Round-table breakfast discussion: finances in the private schools sector – Wednesday 20 April

Posted on: April 5th, 2016

Around 625,000 children are privately educated by 2,600 independent schools in the South and across the UK.

They contribute £9.5 billion a year to Britain’s economy, providing  the full-time equivalent of 227,000  jobs in the UK and generating the equivalent of £133 in tax revenues for every household, according to research based on schools belonging to the Independent Schools Council.

However, caution may be the watchword for some private schools here in the South – they might have to consider amending their business models and reviewing  fee levels  to attract new students because private  education is reportedly the least affordable in five decades.

Funding, cash-flow management, challenges, strategy, personal risk and commercial opportunities, are the sector-specific topics being discussed at an exclusive gathering being held in Hampshire on Wednesday, April 20th.

The breakfast roundtable discussion is being hosted jointly by the South Coast office of Smith & Williamson, the accountancy, investment management and tax group, and regional law firm Coffin Mew.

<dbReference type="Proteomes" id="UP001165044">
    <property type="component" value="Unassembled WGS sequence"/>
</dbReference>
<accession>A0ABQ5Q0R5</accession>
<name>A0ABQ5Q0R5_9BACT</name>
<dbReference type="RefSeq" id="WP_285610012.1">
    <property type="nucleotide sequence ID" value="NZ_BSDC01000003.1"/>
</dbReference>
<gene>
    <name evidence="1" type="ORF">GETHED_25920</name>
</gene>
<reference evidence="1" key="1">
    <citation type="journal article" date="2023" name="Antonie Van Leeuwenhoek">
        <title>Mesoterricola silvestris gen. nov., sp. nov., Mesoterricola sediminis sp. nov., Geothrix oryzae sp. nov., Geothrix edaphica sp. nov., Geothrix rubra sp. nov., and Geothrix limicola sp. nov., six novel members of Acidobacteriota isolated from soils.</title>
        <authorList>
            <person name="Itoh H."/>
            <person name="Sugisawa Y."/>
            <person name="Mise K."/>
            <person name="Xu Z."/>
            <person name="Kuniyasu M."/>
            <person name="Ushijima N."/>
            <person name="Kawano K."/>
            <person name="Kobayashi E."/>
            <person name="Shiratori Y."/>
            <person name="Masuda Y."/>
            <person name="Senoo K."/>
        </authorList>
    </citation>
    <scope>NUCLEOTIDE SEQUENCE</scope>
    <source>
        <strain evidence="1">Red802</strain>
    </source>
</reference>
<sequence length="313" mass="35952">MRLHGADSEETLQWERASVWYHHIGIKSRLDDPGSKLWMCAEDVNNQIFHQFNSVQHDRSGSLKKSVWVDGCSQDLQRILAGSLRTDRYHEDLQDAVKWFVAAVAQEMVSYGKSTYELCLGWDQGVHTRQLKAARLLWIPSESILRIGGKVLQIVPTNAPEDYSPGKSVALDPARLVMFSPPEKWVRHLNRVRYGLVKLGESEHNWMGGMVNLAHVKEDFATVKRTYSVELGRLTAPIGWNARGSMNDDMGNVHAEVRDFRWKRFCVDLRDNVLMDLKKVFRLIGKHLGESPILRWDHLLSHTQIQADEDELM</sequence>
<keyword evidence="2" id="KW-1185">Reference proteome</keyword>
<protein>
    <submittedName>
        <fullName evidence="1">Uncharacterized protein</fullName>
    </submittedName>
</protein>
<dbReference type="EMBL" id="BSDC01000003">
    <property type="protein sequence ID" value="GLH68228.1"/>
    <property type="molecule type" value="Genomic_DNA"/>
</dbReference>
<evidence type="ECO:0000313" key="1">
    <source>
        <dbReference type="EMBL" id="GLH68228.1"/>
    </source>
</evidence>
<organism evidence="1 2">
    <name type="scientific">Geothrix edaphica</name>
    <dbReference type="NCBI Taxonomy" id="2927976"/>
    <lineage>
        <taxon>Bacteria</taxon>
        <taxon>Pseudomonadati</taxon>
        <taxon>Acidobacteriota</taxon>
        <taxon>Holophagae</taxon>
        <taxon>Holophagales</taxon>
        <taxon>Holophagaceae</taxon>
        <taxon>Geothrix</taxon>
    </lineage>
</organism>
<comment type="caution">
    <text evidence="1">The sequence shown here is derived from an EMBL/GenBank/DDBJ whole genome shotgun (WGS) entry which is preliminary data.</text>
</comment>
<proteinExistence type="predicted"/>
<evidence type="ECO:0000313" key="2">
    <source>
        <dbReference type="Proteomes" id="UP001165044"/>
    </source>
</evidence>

Starting at 8am and finishing at 10am, the complimentary event takes place at Coffin Mew, 1000 Lakeside, North Harbour, Portsmouth.

Richard Green, the managing partner at the South Coast office of Smith & Williamson, said:

Private schooling fees can range from £11,000 to £30,000 a year, with costs reportedly the highest in five decades and coinciding with the long aftermath of the credit crunch, where families may be earning less than before.

In response to these increasing challenges, successful schools will review and amend their business models accordingly.  The event is about identifying better business practices for private schools, such as sharing services to reduce costs.


Miles Brown, managing partner at Coffin Mew said:

Not all private schools are entirely comfortable with a business approach to figures – the event we’re jointly hosting with Smith & Williamson is about hearing the issues and addressing them with positive solutions.

The independent sector educates around 7% of the total number of school children in England, and 18% of pupils over the age of 16, so it has a valuable role to play in driving activity in the regional economies, including here in the South.


To book a place please email